Hailing from Orlando, renowned street style artist Boy Kong has been in high demand with his breathtakingly intricate, vibrant and unique body of work. With a style that juxtaposes elements of Ukiyo-e, graffiti and animal folklore amongst other principles and techniques, they have caught the attention of big players across the world – the latest of which being none other than clothing powerhouse, Cotton On. Through their TBar Artist Series, they provide established and emerging artists a global platform to showcase their creativity. Last week, the brand were able to fly Boy Kong over to paint a live hoarding in Bourke Street, Melbourne. While he was here, we were able to catch up with him and discuss his latest project.
TVG: The collaboration with T Bar/Cotton On is obviously a really exciting one. What do you think makes a collaboration really work for both parties involved?
Boy Kong:When both parties are driven and able to highlight the strong traits of each other. Also assist each other on weaker points.
Can you give us a little more of a breakdown on the collaboration and the process you took from initial concepts to execution?
From the start they wanted me to submit designs for the TBar x Cotton On Artist Series and said I could create anything I wanted. There weren’t any bumpers, boarders or strings. BINGO. That is the most freedom any artist, human or animal would ever want. I took off running at that point.
Can you give us an explanation about your tee designs for T bar?
The designs are like a math problem/puzzle I like to solve. I start with a subject, usually something playful or dreamy feeling theme to them. For example a lady dancing with her lover, a tiger begging to the stars or a black cat facing with its internal face. Once the subjects are set, I then proceed on solving the “math” of the design. I try to figure out what I want the viewer to know or what details I can leave out. I also play with the weight in the lines or the drawing and figure out the black and white (negative or positive) balance of the whole image. After 50 drafts, I then come to a conclusion. When the design has a voice on its own then I’m at peace. Usually that’s not the case though.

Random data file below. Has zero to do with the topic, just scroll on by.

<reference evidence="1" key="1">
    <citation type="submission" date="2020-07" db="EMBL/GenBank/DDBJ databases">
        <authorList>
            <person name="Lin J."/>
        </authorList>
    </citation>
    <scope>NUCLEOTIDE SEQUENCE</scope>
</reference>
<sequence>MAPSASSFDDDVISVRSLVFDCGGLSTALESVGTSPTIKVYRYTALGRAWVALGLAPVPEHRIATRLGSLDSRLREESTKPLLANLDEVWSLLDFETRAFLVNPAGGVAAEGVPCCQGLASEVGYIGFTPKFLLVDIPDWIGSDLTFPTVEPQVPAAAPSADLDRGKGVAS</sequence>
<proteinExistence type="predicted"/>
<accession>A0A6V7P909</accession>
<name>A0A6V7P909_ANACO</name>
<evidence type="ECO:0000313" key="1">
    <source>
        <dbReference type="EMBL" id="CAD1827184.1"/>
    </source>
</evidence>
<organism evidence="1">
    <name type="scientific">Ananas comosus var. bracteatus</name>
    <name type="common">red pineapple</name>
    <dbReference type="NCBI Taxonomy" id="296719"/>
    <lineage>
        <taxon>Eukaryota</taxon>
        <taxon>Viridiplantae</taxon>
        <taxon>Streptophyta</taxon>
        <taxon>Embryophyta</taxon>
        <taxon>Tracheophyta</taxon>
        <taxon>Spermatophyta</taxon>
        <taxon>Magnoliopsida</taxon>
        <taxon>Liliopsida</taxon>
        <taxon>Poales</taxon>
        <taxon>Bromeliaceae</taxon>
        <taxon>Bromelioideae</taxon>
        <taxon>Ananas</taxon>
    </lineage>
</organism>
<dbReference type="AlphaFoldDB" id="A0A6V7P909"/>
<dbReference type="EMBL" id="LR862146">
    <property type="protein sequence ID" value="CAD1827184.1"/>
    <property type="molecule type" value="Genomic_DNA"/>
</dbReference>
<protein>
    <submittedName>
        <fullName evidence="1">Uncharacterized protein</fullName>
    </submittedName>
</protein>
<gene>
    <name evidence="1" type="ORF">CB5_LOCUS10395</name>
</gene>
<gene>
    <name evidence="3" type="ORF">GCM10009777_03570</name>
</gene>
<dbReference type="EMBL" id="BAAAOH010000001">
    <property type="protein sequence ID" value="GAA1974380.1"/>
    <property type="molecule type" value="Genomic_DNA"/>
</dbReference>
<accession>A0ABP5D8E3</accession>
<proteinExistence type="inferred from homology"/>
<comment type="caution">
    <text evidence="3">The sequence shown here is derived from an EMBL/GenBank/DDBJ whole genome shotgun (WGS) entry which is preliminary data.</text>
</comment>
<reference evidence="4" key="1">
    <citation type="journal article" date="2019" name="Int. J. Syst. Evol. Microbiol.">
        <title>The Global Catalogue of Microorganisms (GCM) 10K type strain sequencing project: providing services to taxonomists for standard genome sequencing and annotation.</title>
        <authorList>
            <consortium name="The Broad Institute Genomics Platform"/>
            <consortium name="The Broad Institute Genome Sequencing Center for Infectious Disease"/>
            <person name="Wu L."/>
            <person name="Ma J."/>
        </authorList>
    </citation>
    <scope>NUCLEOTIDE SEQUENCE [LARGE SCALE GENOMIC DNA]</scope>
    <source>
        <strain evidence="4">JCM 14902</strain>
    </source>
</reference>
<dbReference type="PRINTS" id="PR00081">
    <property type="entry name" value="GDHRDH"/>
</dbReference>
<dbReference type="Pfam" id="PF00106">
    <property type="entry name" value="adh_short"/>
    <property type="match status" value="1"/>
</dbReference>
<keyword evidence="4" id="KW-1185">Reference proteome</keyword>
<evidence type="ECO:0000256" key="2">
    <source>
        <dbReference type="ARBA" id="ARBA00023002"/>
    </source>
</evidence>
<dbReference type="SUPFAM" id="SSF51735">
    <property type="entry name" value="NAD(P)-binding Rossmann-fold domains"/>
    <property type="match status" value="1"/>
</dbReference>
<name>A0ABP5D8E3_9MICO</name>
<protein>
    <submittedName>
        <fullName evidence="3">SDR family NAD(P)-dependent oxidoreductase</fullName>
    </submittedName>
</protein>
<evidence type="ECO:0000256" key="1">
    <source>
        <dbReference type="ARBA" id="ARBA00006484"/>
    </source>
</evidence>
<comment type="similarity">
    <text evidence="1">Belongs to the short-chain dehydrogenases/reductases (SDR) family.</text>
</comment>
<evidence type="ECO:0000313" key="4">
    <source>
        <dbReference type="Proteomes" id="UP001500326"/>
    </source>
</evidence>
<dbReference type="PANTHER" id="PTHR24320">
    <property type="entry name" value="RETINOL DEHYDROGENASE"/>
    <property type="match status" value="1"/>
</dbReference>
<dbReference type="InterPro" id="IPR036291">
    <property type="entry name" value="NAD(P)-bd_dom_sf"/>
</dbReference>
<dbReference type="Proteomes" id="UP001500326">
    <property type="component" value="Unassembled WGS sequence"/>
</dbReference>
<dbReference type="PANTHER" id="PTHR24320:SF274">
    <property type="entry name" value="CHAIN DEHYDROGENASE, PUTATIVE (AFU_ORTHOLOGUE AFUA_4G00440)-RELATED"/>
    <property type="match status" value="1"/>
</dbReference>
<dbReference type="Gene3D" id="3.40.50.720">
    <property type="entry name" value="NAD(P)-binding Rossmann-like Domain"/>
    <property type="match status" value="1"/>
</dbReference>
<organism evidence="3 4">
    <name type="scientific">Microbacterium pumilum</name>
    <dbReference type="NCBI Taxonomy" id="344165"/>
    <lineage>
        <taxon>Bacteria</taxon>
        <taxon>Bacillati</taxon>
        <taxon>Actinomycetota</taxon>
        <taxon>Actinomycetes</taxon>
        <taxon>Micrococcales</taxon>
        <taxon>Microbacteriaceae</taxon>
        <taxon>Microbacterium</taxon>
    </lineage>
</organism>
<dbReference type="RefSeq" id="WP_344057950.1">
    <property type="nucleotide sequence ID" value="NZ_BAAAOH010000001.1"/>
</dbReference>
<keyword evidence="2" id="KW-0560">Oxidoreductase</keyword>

Why do you think about the Feature Artist Series as an initiative – and what does bringing you out to Australia says about Cotton On’s commitment to art?
That Cotton On doesn’t play and they are willing to team up with the average joe to step out of corporate comfort zones.
The interaction between art and fashion is something that is being explored more and more. You of course have your own label in AFLOWER. Do you think the realm of fashion is something that artists will continue to use to get their work out there? If yes, why so?
Yes, because whenever you want to show pride for your favourite sports team, city, country or feelings, fashion is something that gets that point across right from the start.
You’re obviously a very talented artist/painter/illustrator, how did you initially get into it?
Almost like most people – boredom and interest got married one day at an early age and it had a bunch of kids named painting, sculpting, drawing, loving and creating.
I understand that you’re inspired by a mixture of Ukiyo-e, Surrealism, Graffiti, and animal folklore. What is it about these areas – and the combination of these elements – that interests you and has given you such a rich source of inspiration?
Colour, lines, movement and impact. Those are the main points that itch my mind and beat me up when I think about those categories.
And if you were to point out a person that inspires you most, who would that be?
Pointing is rude, but I don’t think there is one person that I can point to. It’s a different one everyday honestly.
Aside from your main craft, what else do you like to do?
Skateboarding and people watching
Finally, what’s next for Boy Kong?
We are working towards a painting project in Germany at a cheese farm with my home gallery, Gitler&. My collaboration with TBar x Cotton On is being released in October too.